James Fullerton, MBChB, 2008 | Clinical Lecturer

James FullertonDr James Fullerton is an NIHR Clinical Lecturer at UCL.  James graduated from Birmingham in 2008 and was awarded the Arthur Thomson Gold Medal. 

What are your career experiences since graduating from the University of Birmingham?

After graduating in 2008 I embarked upon an Academic Foundation Programme, working clinically at University Hospital Coventry and Warwickshire for the full two years. During this time I undertook research with Prof Gavin Perkins (University of Warwick) into the identification of critical illness in the pre-hospital environment; work which subsequently won the Royal Society of Medicine emergency medicine section award.

In 2010 I moved down to London, to undertake my core medical training (CMT) as an Academic Clinical Fellow in Clinical Pharmacology and Therapeutics (CPT) at University College London Hospital (UCLH). The post afforded six months of protected research time which I spent gathering preliminary data in the laboratory of Prof Derek Gilroy (UCL), and subsequently led to my winning a Wellcome Trust Research Training Fellowship.

Following completion of my CMT in 2012 I commenced my PhD at UCL exploring the role of prostaglandin E2 in critical illness-induced immune suppression, aiming to assess whether its antagonism or suppression would restore immune competence in selected intensive care patients.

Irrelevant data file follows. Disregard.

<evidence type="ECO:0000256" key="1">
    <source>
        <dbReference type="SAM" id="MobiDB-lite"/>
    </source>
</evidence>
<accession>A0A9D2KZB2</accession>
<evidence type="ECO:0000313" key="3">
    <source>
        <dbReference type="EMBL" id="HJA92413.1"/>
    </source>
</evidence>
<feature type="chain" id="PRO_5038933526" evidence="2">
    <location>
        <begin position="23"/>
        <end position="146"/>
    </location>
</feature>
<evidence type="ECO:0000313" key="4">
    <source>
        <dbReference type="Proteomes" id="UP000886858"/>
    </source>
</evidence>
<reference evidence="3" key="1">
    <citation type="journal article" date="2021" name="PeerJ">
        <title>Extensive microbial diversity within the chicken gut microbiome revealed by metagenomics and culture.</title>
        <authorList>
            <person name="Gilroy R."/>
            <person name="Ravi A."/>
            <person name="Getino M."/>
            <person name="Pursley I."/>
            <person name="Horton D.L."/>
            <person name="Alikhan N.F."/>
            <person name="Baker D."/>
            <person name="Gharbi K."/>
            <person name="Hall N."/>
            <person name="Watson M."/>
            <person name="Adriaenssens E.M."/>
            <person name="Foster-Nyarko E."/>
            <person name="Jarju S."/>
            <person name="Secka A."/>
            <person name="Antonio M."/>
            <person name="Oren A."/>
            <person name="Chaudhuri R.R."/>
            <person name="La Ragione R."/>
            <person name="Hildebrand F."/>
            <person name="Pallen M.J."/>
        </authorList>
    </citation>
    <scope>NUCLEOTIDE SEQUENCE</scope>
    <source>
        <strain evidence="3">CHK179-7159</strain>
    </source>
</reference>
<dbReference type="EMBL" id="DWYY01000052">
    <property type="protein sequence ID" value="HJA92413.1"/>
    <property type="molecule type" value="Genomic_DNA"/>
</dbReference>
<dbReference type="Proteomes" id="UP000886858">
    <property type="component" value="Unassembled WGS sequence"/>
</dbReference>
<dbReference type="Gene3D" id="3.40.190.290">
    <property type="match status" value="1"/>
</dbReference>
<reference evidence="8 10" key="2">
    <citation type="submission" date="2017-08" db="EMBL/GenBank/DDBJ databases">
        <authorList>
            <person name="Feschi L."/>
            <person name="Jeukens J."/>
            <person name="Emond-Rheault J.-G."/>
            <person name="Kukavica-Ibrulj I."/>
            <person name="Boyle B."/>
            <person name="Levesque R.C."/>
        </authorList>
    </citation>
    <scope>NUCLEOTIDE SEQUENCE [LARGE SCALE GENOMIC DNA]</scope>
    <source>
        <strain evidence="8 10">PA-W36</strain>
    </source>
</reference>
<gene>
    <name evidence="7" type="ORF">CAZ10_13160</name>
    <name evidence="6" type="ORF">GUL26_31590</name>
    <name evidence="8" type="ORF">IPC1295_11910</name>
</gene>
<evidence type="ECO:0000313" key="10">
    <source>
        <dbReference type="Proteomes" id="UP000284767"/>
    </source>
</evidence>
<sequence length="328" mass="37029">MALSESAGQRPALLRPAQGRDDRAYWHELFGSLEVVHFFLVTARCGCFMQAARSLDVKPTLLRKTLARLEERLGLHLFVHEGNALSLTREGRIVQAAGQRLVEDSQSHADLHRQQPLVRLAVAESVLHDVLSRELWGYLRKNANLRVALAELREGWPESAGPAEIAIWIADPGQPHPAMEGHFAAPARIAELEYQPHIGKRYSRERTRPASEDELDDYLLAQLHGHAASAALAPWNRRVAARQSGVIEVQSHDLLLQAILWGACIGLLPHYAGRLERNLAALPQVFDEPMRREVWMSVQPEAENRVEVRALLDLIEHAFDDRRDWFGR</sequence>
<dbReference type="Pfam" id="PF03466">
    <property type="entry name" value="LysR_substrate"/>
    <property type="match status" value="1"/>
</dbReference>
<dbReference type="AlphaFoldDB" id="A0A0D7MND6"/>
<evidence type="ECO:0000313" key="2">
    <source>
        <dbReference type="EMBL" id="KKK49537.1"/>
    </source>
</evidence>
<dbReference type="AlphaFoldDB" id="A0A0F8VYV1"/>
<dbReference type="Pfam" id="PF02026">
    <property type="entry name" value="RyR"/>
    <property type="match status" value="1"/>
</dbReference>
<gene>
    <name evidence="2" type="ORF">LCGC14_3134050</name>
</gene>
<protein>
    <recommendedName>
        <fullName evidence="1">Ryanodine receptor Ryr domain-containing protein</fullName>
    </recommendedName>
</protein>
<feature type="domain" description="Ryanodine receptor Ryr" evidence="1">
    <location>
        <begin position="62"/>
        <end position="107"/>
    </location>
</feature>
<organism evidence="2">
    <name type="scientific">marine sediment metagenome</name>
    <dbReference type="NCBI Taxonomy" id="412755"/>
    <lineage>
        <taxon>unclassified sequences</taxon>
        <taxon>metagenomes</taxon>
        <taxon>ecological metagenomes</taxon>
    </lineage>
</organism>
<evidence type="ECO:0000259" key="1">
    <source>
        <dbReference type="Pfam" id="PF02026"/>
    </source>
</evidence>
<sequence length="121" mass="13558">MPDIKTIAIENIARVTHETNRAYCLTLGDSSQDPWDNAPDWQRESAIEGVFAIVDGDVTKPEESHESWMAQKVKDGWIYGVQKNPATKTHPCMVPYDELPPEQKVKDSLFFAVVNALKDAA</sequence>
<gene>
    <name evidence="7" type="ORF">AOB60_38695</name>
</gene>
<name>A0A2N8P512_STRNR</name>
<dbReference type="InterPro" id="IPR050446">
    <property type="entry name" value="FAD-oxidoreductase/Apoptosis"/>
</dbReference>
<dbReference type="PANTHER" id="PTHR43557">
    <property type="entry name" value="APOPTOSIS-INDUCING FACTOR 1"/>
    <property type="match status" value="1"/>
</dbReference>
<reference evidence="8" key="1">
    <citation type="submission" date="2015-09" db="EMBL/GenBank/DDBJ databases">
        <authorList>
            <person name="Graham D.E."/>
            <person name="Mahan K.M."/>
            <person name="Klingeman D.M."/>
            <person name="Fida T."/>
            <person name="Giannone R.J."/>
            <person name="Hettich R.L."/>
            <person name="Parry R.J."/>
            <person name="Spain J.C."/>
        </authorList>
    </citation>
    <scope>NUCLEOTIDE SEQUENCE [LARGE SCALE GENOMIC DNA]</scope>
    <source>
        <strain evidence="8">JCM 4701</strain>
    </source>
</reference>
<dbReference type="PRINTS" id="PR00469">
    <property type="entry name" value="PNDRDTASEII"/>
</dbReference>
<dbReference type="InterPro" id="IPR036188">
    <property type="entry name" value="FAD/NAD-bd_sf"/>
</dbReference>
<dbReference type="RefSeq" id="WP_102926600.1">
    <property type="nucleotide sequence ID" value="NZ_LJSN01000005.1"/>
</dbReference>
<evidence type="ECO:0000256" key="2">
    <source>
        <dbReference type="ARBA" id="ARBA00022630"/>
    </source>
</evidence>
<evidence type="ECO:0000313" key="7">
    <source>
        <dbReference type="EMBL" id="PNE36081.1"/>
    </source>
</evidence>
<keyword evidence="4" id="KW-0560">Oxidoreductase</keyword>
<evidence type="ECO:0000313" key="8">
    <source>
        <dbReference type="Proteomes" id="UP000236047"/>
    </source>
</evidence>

I completed my degree in 2015 and embarked on a year abroad in Sydney, Australia, working with The George Institute for Global Health Critical Care and Trauma Division on clinical trial set-up academically, and as an intensive care registrar clinically.

I returned to the UK in September 2016 to continue my training in CPT and General Internal Medicine, being appointed an NIHR Academic Clinical Lecturer at UCL/UCLH.

What is your current role and what does it involve?

As an NIHR Academic Clinical Lecturer I spend 50% of my time working clinically in the NHS and 50% of my time undertaking research. In addition I have considerable involvement in the education of both undergraduate and post-graduate students at UCL.

Working as a clinical pharmacologist I am afforded considerable freedom to pursue my academic interests – latitude rarely experienced in the modern health service. Clinically, by not being limited to one organ system and also in managing a huge range of medical pathology, including many complex cases. Additionally I have input into local, regional and national policy and formulary decisions and have had exposure to higher-level management from an early stage.

What do you love the most about your job and what is the biggest challenge?

The answer to both is the diversity within the role. I’m involved in clinical care, research, education, management and policy-making. This means that no day is ever the same and (wonderfully) you are never bored. It also means that I get to meet and work with a diverse group of dynamic, driven people who keep you on your toes. The downside is that I am often time-conflicted and that my work-life balance is not as distinct as I would like.